In which Ruth copes with living on an island for 5 days

You know I’m a city girl. You know I’m not terribly keen on the country unless I’m inside a luxury coach (with toilet, of course) or seeing it through a window from the warmth of a nice interior somewhere. For a day or two. At the most. But somehow Iona is different. I have even managed 7 days there before and only started to twitch at the end. I love going to Iona and the journey is all part of the pilgrimage, from the roads round lochs, stopping at the Green Wellie Shop at Tyndrum, to the one-way system in Oban. I’m familiar with Iona. I know how it breathes. I know where the shops are and where you go for peace. I know where the best stones are to be found. And I know that the view over the Sound to Mull changes every 5 minutes or so. I know the water is so clear and so blue/green that you could be in the Mediterranean.  I know where the sheltered beaches are and what the sound of the Corncrake is like. (Bloody irritating.) I love St Columba’s chapel in Bishop’s House like an old familiar church. I like meeting people as they pass by and sit beside you in church. I love Iona.

So that is why I am always happy to take my little flock to Iona. Because I know that mostly they are country people or love the outdoors and will love it even more than I do. And I’ve never been wrong. This past 5 days was no different. I took a group of 18, mostly from my little flock, some of whom hadn’t been before, and they loved it. We laughed a lot. There are many in-jokes which will frustrate those who didn’t go in the days to come, no doubt. (Tippi Hedron impersonation anyone?)

Anything to irritate? Yes. The fact that 17 adults seemed incapable of remembering any times given to them. “Ruth, what time’s supper again?” “Ruth, what time is the Eucharist?” “Ruth, when do we meet again?” “Ruth, when’s the ferry?” (even when I hadn’t booked their ferry!) Over and over and over again. It was like herding cats or dealing with very small and unsure children. Next time I will do a timetable and stick it to their foreheads. However, I don’t think it will stop the uncertainty about time. And of course, we lost some of them on the way but we gathered them in eventually (after I went another few shades greyer).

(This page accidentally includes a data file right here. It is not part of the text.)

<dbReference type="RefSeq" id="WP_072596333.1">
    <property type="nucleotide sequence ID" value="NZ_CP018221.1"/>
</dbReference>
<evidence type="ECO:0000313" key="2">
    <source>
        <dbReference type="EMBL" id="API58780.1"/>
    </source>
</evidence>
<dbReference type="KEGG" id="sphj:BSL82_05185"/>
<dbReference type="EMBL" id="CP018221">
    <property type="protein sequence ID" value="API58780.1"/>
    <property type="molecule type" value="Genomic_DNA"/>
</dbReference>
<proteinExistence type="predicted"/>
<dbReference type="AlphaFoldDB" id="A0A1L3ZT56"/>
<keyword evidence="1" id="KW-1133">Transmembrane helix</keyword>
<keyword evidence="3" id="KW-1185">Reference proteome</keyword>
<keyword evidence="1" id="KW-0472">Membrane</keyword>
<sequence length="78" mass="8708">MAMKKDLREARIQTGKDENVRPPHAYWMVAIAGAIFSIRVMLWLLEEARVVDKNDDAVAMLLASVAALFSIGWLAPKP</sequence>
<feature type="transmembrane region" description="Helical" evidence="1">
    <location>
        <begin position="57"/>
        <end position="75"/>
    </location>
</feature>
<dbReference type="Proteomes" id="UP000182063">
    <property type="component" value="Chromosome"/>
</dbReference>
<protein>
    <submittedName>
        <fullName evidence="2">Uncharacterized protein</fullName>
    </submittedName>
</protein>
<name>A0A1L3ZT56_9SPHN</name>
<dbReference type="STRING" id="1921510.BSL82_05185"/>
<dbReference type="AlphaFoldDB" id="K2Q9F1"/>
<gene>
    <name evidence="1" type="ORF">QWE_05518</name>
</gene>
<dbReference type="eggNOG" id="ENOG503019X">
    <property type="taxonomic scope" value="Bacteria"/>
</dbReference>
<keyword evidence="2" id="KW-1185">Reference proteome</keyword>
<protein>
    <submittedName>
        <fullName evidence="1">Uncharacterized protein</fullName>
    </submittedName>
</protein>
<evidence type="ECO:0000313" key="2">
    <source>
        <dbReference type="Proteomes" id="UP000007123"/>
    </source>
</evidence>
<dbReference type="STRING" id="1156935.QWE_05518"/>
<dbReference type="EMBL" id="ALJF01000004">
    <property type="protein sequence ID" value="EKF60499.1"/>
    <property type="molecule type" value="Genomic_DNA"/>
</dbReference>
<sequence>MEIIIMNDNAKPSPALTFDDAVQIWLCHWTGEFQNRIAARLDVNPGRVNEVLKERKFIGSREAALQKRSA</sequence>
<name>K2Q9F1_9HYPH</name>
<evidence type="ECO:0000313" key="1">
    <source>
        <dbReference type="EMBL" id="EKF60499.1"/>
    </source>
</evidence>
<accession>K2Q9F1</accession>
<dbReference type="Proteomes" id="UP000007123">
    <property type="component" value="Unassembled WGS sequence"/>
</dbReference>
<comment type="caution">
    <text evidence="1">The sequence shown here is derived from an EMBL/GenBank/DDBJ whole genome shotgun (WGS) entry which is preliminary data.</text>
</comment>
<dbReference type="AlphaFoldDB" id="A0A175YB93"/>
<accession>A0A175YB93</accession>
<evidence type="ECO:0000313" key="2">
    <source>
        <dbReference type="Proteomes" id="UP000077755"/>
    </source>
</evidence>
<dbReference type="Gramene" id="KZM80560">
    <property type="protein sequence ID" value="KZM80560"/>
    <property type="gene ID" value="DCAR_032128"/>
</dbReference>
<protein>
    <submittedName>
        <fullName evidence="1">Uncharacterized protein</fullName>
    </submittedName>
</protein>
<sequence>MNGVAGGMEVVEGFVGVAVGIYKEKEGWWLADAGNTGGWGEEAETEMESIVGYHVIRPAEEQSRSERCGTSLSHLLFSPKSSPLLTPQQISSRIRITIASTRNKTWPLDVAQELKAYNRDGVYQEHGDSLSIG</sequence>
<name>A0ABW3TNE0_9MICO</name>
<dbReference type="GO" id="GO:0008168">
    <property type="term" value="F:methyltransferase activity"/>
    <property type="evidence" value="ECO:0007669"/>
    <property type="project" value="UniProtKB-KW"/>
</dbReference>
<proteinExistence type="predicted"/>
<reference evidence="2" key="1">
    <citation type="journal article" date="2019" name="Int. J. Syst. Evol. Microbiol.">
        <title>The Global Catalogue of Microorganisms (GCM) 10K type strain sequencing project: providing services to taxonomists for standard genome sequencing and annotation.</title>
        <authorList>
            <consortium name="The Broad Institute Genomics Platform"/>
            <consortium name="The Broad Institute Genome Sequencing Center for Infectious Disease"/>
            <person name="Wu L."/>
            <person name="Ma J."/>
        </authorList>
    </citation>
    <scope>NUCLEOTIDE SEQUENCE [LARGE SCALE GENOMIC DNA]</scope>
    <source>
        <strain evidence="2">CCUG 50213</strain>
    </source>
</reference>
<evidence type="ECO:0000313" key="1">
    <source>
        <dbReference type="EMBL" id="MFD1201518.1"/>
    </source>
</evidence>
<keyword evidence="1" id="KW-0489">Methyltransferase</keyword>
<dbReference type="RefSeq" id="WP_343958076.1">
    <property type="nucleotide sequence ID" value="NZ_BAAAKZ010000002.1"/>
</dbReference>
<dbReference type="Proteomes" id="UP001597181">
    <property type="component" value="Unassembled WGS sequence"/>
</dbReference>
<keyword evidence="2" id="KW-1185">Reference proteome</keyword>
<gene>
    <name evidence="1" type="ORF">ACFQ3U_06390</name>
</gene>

I paddled, went to Staffa again but this time it was so calm we even sailed right in to Fingal’s cave, saw porpoises and seals basking in the sunshine, got sunburned, went to the Abbey on the Feast of St Columba, went up the North End in a golf buggy, painted stones, over-ate at a barbecue, ate Hogget and laughed like nothing on earth.

Every morning I did a little talk on all things Celtic: St C himself; Spirituality; Prayer etc and borrowed heavily from Ian Bradley’s books. I did quote him even in my sermon on Sunday so much so that when we went up to the Abbey just an hour or so later and heard Ian Bradley himself preaching it was almost as if he’d read my sermon. Or rather that I’d borrowed liberally from his book!  One of my little flock even brought him back to Bishop’s House to meet me after the Island Pilgrimage. (I was shopping!) He was very charming, as was his wife. And didn’t mind me borrowing from his books at all.

And now we are home once more. I would like to go back again quite soon.

Chapel

 

Crucifix

 

Puffin grass

 

View from Dun-I

 

Iona sea

 

Dun-I cairn

 

Iona beach